BANGKOK (AP) — One of the leaders of Thailand’s pro-democracy movement was being administered an intravenous fluid drip in prison on Friday after officers said they found him weakened because of a hunger strike that has lasted longer than two weeks.
Parit Chiwarak, 22, was charged in February with sedition and defaming the monarchy for his role in leading demonstrations. Parit’s lawyer requested bail for him and three others charged with the same offences, but the court denied it.
Corrections officials at Pathumthani Detention Center north of Bangkok started giving Parit intravenous fluids last Saturday, a spokesperson from the Department of Corrections said.
Parit was one of several leaders behind the protest movement that has campaigned since last year for Thai Prime Minister Prayuth Chan-ocha and his government to step down. They want the constitution amended to make it more democratic and for the monarchy to be reformed to make it more accountable.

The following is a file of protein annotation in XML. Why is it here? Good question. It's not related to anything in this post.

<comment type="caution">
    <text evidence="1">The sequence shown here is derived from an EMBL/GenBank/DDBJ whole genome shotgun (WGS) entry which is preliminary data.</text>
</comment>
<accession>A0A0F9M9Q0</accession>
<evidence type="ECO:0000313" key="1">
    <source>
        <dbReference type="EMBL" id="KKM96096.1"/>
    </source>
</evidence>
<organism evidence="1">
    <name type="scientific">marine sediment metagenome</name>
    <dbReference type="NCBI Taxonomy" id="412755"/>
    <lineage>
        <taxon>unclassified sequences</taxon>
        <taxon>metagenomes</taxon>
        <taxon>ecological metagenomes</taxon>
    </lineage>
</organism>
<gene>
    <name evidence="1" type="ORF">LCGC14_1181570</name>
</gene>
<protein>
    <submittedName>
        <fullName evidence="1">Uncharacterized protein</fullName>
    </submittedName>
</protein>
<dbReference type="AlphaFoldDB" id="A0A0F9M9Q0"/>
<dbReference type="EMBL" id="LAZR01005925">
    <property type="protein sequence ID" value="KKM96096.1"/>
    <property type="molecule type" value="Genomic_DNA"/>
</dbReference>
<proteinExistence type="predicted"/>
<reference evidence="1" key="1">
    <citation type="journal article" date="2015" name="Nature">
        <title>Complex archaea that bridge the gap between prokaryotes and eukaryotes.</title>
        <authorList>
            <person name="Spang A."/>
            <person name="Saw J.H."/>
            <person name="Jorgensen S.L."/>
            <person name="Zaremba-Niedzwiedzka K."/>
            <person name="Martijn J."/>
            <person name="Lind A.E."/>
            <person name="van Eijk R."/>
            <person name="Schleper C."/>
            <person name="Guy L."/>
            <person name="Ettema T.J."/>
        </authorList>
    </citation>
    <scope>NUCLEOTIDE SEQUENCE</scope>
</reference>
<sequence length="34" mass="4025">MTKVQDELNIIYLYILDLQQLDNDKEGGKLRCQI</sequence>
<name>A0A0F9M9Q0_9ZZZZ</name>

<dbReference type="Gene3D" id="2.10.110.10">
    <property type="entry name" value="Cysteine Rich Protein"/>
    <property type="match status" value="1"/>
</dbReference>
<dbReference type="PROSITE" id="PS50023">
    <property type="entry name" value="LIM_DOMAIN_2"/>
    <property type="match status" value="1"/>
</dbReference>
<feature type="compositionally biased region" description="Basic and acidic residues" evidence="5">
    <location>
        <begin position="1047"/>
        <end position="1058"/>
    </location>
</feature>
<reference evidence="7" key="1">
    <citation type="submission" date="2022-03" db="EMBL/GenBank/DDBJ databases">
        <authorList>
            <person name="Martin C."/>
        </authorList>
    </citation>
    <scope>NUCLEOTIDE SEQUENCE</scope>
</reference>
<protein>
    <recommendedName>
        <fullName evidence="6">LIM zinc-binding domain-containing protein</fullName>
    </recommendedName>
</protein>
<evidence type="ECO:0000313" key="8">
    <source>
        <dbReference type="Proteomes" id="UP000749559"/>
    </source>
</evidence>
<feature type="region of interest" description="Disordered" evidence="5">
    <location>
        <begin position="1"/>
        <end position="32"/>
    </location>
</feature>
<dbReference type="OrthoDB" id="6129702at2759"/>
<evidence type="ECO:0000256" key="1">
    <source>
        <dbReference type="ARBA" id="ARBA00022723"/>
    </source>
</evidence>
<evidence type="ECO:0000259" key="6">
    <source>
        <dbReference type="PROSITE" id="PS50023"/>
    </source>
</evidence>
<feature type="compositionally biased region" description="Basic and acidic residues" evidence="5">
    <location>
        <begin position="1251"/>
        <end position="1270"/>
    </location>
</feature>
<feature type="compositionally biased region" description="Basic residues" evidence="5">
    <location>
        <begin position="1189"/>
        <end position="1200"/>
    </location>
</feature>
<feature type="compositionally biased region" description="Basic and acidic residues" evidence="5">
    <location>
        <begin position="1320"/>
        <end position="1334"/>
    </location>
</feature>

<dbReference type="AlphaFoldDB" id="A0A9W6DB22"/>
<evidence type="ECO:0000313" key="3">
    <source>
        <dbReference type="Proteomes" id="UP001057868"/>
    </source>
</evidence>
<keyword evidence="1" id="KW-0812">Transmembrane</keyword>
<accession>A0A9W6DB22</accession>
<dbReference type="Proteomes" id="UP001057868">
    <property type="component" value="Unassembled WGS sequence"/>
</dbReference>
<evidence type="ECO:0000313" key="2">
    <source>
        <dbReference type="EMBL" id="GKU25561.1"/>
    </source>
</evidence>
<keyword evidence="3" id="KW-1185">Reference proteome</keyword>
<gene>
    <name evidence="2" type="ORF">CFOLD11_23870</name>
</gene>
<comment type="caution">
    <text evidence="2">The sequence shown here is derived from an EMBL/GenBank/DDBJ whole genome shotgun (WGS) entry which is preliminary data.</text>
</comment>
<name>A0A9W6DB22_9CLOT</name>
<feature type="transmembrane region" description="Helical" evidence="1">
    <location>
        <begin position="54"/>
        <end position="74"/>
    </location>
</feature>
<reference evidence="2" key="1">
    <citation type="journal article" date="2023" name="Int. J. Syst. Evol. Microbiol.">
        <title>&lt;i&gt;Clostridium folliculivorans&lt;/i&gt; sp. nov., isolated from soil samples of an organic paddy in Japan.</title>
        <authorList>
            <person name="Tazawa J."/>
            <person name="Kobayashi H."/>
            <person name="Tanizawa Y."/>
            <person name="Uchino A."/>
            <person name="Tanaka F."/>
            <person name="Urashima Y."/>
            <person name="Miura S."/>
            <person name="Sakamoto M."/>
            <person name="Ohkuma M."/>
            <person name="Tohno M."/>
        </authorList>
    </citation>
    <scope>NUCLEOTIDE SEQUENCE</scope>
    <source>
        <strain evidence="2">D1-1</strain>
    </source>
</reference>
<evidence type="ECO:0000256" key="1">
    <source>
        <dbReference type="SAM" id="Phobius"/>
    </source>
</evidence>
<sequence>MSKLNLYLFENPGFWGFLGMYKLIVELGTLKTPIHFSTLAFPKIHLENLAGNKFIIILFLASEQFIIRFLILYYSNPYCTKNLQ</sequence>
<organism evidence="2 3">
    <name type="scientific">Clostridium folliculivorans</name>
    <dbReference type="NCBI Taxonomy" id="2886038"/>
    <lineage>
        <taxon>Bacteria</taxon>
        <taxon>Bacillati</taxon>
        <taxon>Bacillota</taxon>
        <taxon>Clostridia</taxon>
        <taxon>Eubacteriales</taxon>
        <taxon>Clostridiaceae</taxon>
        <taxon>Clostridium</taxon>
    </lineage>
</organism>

The demand about the monarchy is the most radical and controversial, because the institution has been widely considered an untouchable, bedrock element of Thai nationalism. It has been considered taboo to publicly criticize the monarch, and insulting or defaming key royals is punishable by up to 15 years in prison per incident under the lese majeste law.
According to Thai Lawyers for Human Rights, Parit faces at least 20 charges related to defaming the monarchy.
The activists focused late last year on the monarchy issue with speeches and activities that drew an increasing tough response from Prayuth’s government. After earlier pursuing other charges, it began bringing complaints of lese majeste against them. The charge had not been used for about three years at the request of King Maha Vajiarlongkorn.
Some 82 people related to the protests now face lese majeste charges since use of the law was revived in November last year.